All Articles Tagged "e-commerce"
College students have been finding innovative ways to make money since the birth of higher education. From waitressing weekends, to setting up salons in dorm rooms, hustling is just as much a part of the college experience as the classes themselves. Current students like University of Kansas senior, Jacque Amadi, are giving that hustler’s spirit a tech upgrade.
A psychology major and business minor, Jacque doesn’t have a resume that screams fashion. She dabbled in fashion blogging, but never thought to pursue it professionally. Her online boutique, Lioness, started as a celebration of her hobbies and interests, one she hoped would ease the financial woes that come with a college education.
“I would sell clothes on eBay whenever I needed money,” says Jacque. “And I love thrifting, even if I don’t keep what I find. With blogging and taking pictures – I loved doing it, but I was broke. So, I wanted to do all these things that I love in a way that could make me money.”
There’s one extra twist. Lioness is a digital time machine where the dial is always set to 1995. Jacque may be too young to remember the top news stories of the decade, but the images she saw as a child made a big impression on her.
“At first I was selling any vintage clothes I found, but then I decided to focus on the 90s because I felt that time period was the best time period for African Americans in terms of our exposure and our reach on television,” Jacque said.
American Express is giving us more ways to shop, because that’s exactly what we need.
The financial service company has partnered with Twitter to introduce “Amex Sync,” which will let cardholders sync their accounts with Twitter in order to buy things using special hashtags. Customers already had the ability to learn about new discounts via Twitter. But this takes the social media integration to another level to include the ability to actually purchase goods. A statement from American Express (quoted in Business Insider) says that, starting today, users can buy a $25 Amex gift card for just $15 “by tweeting #BuyAmexGiftCard25.”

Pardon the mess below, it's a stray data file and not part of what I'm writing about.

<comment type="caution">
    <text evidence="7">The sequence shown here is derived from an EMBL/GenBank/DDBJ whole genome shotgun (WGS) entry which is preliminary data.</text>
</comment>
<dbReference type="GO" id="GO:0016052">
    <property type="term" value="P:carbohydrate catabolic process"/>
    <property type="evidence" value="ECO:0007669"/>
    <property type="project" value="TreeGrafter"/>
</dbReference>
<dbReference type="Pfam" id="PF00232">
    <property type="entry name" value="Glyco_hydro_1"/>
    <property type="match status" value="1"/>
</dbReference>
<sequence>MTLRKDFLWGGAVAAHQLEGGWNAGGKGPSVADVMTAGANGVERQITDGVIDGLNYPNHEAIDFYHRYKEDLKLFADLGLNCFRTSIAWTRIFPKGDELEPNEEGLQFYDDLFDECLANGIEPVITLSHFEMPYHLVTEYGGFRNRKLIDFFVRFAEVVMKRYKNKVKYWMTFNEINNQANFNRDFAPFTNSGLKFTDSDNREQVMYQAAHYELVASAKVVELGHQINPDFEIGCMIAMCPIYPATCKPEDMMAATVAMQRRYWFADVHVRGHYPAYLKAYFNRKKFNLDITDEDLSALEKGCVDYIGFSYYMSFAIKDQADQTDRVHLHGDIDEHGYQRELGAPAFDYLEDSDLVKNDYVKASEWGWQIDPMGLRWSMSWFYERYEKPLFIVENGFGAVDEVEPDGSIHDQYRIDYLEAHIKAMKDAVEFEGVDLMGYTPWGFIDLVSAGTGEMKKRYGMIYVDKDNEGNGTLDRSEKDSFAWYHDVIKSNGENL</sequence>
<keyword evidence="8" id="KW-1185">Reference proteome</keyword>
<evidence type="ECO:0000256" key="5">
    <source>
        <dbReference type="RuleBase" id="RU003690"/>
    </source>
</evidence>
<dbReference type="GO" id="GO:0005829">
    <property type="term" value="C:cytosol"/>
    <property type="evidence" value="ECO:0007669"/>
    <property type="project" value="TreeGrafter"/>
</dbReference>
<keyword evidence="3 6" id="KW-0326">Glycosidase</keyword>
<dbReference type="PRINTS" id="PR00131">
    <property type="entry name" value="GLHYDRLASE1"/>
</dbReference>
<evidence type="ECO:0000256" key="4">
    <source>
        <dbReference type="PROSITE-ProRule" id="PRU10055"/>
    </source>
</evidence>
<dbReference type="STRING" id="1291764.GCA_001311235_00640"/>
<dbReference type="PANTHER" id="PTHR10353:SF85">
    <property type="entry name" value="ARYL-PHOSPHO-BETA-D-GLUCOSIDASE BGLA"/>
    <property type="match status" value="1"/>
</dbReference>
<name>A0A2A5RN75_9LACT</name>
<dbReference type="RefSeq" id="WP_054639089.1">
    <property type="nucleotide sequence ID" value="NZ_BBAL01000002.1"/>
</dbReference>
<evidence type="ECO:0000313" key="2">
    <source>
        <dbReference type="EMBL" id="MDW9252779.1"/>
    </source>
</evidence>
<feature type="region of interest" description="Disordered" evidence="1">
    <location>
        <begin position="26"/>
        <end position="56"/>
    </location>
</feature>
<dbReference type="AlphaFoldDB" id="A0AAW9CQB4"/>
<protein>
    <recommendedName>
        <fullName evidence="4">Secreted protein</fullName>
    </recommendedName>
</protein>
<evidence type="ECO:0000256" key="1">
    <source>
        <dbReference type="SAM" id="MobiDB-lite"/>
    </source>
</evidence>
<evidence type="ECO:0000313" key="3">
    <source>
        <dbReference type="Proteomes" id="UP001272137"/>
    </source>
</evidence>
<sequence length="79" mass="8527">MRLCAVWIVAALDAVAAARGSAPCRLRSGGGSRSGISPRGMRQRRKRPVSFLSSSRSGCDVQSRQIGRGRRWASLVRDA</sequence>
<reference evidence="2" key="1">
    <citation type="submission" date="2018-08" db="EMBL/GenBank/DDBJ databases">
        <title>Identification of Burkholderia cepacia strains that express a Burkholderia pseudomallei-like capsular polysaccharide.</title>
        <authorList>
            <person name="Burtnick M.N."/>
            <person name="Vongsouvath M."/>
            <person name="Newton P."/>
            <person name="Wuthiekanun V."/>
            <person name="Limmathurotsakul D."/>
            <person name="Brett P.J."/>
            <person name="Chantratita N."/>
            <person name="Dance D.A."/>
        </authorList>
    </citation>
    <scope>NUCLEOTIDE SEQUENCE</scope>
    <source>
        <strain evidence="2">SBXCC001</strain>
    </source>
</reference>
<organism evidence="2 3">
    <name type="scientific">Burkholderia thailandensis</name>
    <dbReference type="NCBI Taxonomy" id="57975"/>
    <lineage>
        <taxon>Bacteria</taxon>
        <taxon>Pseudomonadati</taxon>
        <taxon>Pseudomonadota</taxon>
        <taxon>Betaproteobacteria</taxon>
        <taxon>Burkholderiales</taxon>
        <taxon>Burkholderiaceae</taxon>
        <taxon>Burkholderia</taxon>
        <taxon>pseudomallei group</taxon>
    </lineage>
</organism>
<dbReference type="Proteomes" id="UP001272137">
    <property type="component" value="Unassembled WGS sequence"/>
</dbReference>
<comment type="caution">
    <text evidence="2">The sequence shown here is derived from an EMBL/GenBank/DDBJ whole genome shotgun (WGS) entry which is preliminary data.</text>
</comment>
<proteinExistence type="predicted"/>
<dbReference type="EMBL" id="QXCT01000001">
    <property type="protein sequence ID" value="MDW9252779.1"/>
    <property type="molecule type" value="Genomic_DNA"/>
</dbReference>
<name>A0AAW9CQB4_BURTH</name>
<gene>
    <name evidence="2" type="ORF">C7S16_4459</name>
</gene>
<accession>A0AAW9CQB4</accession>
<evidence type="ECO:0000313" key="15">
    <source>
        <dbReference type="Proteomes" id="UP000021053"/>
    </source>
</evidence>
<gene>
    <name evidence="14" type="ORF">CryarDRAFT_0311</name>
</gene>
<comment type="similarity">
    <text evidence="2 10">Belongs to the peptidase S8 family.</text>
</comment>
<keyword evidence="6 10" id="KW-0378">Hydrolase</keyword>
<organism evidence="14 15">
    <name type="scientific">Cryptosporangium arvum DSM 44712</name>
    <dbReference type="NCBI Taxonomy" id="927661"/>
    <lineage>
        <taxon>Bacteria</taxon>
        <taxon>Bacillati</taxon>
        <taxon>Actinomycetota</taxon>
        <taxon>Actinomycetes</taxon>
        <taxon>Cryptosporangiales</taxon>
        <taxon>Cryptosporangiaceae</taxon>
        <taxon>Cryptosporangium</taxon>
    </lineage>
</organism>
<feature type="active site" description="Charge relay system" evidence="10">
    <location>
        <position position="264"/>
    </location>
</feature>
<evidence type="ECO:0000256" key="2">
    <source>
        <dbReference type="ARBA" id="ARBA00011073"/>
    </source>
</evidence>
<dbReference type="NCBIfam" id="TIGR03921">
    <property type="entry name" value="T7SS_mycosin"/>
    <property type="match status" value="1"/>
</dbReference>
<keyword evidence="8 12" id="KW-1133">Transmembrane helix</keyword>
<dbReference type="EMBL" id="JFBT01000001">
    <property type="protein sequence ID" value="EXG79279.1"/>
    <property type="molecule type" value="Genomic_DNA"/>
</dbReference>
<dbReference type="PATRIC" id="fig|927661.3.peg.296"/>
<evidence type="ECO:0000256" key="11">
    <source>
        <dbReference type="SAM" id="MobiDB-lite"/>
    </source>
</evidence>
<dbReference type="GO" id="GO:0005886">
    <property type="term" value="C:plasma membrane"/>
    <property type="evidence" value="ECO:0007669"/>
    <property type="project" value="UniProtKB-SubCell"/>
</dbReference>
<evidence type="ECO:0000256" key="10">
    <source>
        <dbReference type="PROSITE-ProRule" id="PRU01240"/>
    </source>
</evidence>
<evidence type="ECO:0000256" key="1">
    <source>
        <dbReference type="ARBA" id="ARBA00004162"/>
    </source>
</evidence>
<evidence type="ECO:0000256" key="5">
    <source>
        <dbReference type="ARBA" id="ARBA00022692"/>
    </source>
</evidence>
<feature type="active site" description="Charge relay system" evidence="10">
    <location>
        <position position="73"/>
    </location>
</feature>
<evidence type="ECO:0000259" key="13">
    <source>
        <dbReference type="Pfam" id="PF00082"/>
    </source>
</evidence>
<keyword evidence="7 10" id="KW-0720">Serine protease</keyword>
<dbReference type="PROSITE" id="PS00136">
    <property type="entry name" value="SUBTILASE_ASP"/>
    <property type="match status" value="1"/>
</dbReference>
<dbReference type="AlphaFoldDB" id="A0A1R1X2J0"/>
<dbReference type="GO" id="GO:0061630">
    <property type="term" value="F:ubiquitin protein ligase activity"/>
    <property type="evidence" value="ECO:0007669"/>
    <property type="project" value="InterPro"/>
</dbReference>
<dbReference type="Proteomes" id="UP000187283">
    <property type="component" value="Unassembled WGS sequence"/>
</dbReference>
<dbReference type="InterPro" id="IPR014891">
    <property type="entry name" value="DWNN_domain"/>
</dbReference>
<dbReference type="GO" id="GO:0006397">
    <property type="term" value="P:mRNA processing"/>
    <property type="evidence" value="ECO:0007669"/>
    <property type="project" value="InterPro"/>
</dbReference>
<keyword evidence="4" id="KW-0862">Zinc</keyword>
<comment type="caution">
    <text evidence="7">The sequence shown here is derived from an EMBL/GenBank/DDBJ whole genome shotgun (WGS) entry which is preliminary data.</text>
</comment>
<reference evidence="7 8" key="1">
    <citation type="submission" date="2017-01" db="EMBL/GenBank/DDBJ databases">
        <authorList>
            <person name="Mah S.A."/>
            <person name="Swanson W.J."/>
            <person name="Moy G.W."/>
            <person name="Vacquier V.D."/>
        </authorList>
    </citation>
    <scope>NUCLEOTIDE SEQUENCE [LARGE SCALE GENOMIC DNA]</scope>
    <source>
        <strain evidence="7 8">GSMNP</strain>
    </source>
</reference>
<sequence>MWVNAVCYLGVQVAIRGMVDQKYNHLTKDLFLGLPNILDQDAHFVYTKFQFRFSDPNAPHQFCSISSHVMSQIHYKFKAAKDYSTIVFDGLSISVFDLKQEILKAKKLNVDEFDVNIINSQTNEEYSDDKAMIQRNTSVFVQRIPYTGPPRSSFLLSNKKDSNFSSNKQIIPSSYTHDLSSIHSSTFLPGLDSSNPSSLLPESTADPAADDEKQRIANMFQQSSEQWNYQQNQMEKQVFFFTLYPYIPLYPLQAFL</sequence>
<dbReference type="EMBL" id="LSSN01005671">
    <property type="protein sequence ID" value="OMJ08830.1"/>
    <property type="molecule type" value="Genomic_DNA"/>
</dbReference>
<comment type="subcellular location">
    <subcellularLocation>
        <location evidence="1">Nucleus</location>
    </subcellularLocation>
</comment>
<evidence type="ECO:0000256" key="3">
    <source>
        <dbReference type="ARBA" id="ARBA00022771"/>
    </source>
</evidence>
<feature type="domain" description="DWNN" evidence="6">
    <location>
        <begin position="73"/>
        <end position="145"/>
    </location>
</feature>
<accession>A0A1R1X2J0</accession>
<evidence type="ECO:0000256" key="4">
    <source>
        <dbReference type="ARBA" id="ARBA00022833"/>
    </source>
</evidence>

Once you activate your account, you’ll start interacting directly with the @AmexSync handle. This, of course, adds to the perks of having an Amex card. For Twitter, this could be a moneymaking opportunity. And for shoppers, here’s your chance to buy a little something without clicking away from your Twitter timeline.
After the jump, we’ve got a short clip with the details. If this proves successful for Amex, certainly other card companies will follow suit. Will you be shopping on Twitter any time soon?
Last year after her first baby was born, Asharah Damore was looking for something to keep her creative juices flowing as well as make a little money while she stayed home with her newborn son. “Although this was a tremendous blessing I felt like I was losing my identity after about the six-month mark. I knew I didn’t want to go back to work but I wanted to make money doing something I enjoyed,” Damore explains to us.
So she turned to eBay. “I frequent the thrift stores and I would always see brand new or next to new items not in my size which I would pass [on] buying because I had no one to buy them for,” she says. “So I decided to start buying a few of those items too see if I could re-sell them on eBay.”
Damore found nearly immediate success, but the eBay format took time to master. “The first month was great and but it was hard to keep the momentum because on eBay keywords are very important and depending on how you list your items someone searching for what you have may or may not be able to find it,” Damore points out. “So you have to be creative on how title you listings.”
It’s not hard, however, to get started. First, you need to set up an account by registering on the website. “There’s no fee for listing items so long as you do not exceed 50 items per month; after that, the fee is nominal. In addition, once your item sells, you must pay eBay nine percent of the sale price, with a maximum fee of $250,” reports Forbes.
Ebay gives users two options on how to sell their products. The most common is the auction method. A seller establishes a baseline price (reserve), the length of auction and can even strike a deal, called “Buy it Now.” You can also lists items for sale at a set price with no bidding.
Now, you have opened a virtual business. Treat it as such and be professional in your approach, online language and dealings with customers. Forbes suggests picture your eBay business as a virtual storefront. “There are also websites, such as auctiva and The Seller Sourcebook, that provide thousands of templates based on a variety of categories. Pick one that works for you. Then be sure to categorize each item correctly so it can be easily found,” reports Forbes.